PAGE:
What Is Normal Anyway?

I was formulating the basis for my blog today when I was overcome by one of those I-must-nap-now feelings.  I was sitting on the sofa reading and getting my mind focused on what I wanted to share when the feeling came.  I’ve shared before that when I have this feeling, I have to lie down and sleep.  I slept for about 30 minutes and woke up a little disoriented.  But, as I started becoming more conscious, I started feeling a little clearer and like I suddenly had a few extra spoons for the rest of the day.  I moved to my laptop and opened it up.  As I logged into my blog I realized, what the heck was I going to blog about? I was so exhausted I didn’t write any notes down before my little nap.  I started typing anyway in the hopes that what I was thinking before I slept would come back to me.  I know I’ll eventually come to something if I just keep typing, even if it wasn’t what I intended to share.  Oh, I think it’s coming back to me now.  Ready?

I’ve shared before that I’m reading UltraMetabolism by Mark Hyman, M.D.  I heard about the book from the Saving Dinner radio show that my Silly Sissy pointed me to one day a few weeks back when the subject was about gluten and its effects on our health like causing fibromyalgia, autism, hypothyroidism, etc.  I went to Barnes & Noble to check  the book out to see if I really wanted it.  I decided to go for it after skimming through the Table of Contents.  He has an entire chapter on Thyroid problems, mainly hypothyroidism.  He doesn’t limit his information on thyroid issues to that one chapter, but talks about it throughout the book.  The chapter really focuses on how to manage thyroid problems.  I was really struck by one symptom he mentioned that I have not seen mentioned before – low blood pressure.

I’ve had low blood pressure as long as I can remember.  105-110/56-60 would be normal for me.  I’ve always thought this was odd and mentioned it to nurses a few times when they were taking my blood pressure.  They always told me it was normal, so I kept on thinking it was.  They’re nurses after all.  They know these things, right?  I just considered myself blessed since I have a family history of high blood pressure.  All this time, it was just a symptom of my hypothyroidism right along with my low body temp.  “Normal” is 98.6.  I’m normally between 96.5-97.8.  Something else that I was told was just “normal.”  This is why I do research and reading on things.  Despite all the education, our medical professionals don’t know everything about every little thing.  And sometimes the little symptoms aren’t paid attention to and are just considered to be “normal.”  It’s no wonder that Hypothyroidism is underdiagnosed.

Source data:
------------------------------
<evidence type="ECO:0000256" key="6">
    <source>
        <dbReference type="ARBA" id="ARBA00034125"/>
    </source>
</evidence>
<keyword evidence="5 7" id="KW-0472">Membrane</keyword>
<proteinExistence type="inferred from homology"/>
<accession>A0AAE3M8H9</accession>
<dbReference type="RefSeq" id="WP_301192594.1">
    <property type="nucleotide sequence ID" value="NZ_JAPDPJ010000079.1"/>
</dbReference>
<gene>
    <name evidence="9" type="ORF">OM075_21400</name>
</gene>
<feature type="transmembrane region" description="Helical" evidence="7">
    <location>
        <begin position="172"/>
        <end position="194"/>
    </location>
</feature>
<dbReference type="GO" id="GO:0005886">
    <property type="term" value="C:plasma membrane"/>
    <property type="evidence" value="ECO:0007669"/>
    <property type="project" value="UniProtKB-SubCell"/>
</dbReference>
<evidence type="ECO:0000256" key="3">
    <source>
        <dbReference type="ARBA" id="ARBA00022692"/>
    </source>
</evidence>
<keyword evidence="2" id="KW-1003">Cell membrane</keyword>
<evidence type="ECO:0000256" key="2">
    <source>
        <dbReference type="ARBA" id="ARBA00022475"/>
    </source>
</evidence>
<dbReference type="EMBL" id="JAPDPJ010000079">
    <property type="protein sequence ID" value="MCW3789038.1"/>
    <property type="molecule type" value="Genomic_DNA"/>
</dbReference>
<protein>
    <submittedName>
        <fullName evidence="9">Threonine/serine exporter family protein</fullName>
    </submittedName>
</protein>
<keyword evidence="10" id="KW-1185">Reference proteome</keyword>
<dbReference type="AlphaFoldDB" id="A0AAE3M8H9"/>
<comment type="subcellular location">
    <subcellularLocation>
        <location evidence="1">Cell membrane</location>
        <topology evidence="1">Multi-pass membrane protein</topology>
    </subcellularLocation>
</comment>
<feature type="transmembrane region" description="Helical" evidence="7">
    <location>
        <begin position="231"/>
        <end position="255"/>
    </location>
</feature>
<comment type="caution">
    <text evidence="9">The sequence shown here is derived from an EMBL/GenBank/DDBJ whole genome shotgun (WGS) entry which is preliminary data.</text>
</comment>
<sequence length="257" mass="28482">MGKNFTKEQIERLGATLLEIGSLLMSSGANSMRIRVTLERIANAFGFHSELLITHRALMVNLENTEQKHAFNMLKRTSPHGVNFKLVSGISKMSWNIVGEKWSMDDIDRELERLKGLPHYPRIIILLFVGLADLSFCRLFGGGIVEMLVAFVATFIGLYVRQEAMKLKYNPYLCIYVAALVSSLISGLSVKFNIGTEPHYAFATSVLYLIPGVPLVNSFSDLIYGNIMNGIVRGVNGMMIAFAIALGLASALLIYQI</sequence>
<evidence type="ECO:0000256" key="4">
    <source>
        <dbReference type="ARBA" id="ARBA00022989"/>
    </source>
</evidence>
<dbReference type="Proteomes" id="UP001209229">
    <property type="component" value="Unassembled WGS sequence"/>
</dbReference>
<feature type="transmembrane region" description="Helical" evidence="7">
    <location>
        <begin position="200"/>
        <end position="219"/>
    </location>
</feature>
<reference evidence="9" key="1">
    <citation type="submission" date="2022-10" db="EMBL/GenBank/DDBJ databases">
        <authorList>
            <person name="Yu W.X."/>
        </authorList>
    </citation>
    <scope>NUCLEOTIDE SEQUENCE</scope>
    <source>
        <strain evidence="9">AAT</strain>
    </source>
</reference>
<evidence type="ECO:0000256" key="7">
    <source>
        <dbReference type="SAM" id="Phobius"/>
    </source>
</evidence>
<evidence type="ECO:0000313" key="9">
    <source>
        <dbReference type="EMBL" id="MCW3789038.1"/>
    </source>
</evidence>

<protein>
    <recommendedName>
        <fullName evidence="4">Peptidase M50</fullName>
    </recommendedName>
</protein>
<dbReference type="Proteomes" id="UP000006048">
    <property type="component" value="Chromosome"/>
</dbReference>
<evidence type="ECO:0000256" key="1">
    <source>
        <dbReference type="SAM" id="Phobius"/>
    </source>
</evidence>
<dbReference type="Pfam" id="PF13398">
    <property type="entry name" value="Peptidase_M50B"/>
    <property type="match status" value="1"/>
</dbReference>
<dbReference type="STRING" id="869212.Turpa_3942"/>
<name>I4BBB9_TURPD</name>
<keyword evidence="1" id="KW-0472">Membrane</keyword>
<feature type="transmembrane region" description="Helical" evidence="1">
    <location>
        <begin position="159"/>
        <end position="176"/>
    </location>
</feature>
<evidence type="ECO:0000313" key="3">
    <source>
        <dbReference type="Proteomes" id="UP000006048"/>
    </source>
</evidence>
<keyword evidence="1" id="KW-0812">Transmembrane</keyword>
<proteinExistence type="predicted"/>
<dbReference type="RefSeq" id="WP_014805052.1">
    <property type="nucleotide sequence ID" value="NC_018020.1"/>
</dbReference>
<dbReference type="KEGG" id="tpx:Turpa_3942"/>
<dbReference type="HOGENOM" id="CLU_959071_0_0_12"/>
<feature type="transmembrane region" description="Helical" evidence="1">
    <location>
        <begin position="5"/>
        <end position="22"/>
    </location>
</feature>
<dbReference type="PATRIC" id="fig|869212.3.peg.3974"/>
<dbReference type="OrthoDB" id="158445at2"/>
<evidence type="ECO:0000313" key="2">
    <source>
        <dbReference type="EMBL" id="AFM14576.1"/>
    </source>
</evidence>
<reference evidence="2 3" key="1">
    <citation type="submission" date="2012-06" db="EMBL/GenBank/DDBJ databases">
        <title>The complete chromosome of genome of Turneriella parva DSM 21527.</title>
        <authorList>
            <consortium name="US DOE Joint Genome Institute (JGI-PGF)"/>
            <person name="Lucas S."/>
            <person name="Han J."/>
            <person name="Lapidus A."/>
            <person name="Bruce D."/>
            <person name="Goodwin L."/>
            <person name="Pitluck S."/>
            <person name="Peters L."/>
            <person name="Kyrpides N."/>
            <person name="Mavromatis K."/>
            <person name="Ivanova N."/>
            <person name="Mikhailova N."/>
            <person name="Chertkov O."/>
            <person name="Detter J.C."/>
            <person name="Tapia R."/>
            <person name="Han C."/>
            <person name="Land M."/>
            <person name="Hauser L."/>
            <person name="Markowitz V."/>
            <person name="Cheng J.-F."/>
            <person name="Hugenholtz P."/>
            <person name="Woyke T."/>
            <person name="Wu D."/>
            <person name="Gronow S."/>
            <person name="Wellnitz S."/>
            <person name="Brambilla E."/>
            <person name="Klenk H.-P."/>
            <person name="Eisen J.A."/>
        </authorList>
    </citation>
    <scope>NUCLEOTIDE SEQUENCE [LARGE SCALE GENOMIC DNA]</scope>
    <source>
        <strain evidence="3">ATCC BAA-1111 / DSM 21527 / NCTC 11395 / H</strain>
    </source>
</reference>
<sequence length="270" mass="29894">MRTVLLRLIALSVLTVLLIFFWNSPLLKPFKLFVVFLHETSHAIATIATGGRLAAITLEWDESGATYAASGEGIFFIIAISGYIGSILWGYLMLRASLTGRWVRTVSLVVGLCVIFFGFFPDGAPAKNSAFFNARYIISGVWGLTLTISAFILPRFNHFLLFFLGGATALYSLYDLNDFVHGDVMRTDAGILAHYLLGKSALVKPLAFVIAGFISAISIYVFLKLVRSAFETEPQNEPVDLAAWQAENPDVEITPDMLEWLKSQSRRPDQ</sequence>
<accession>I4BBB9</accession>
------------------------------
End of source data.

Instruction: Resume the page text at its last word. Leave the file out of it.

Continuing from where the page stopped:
The thing I try to convey to people about this disorder is that the same treatment doesn’t work for everyone.  Most doctors follow the same plan of treatment for their patients.  Or the norm.  The medical standard.  Whatever you want to call it.  I would love to see them individualize treatment more.  While I do have a great doctor, he’s still limited in the time he can put into actually formulating an individual treatment plan for his patients.  I see people in the Hypothyroidism group on Facebook time after time and the only thing they’ve been on is Synthroid/Levothyroxine and they still feel the same.  Our normal course of treatment that doctors follow doesn’t work for everyone.  Not everyone responds to medications the same way, but our doctors are accustomed to prescribing the same thing.  When I respond to people in the group that are looking for feedback, I try to stress that what I’m telling them what I’m doing is what is working for me.  I see lots of comments from people who I can tell had the doctor drill the importance of medications into them.  Yes, medications have their place, but when they don’t work, you must go to alternative methods.  I shared with one woman what I was doing to for my thyroid because Synthroid wasn’t working for me.  She sent me a message the other day saying she tried the supplement I’m using and it’s working wonders for her.  I tell you, it was really great hearing that someone actually took my suggestion and went against traditional medicine.

No matter what diagnosis you might have, you need to advocate for yourself with your doctor when you know your medications aren’t working for you.  Do some research and take it in with you on your next appointment to talk about.  Bottom line, if you know something isn’t right, do something about it.  You know yourself and your body the best and no one can help you do anything about it unless you speak up.



  1. No freakin way! I have always had low blood pressure and a very low body temperature. It’s all making sense now! Thanks so much for the great insight! I’m still reading…still learning.

    Still about to fall asleep as I type…

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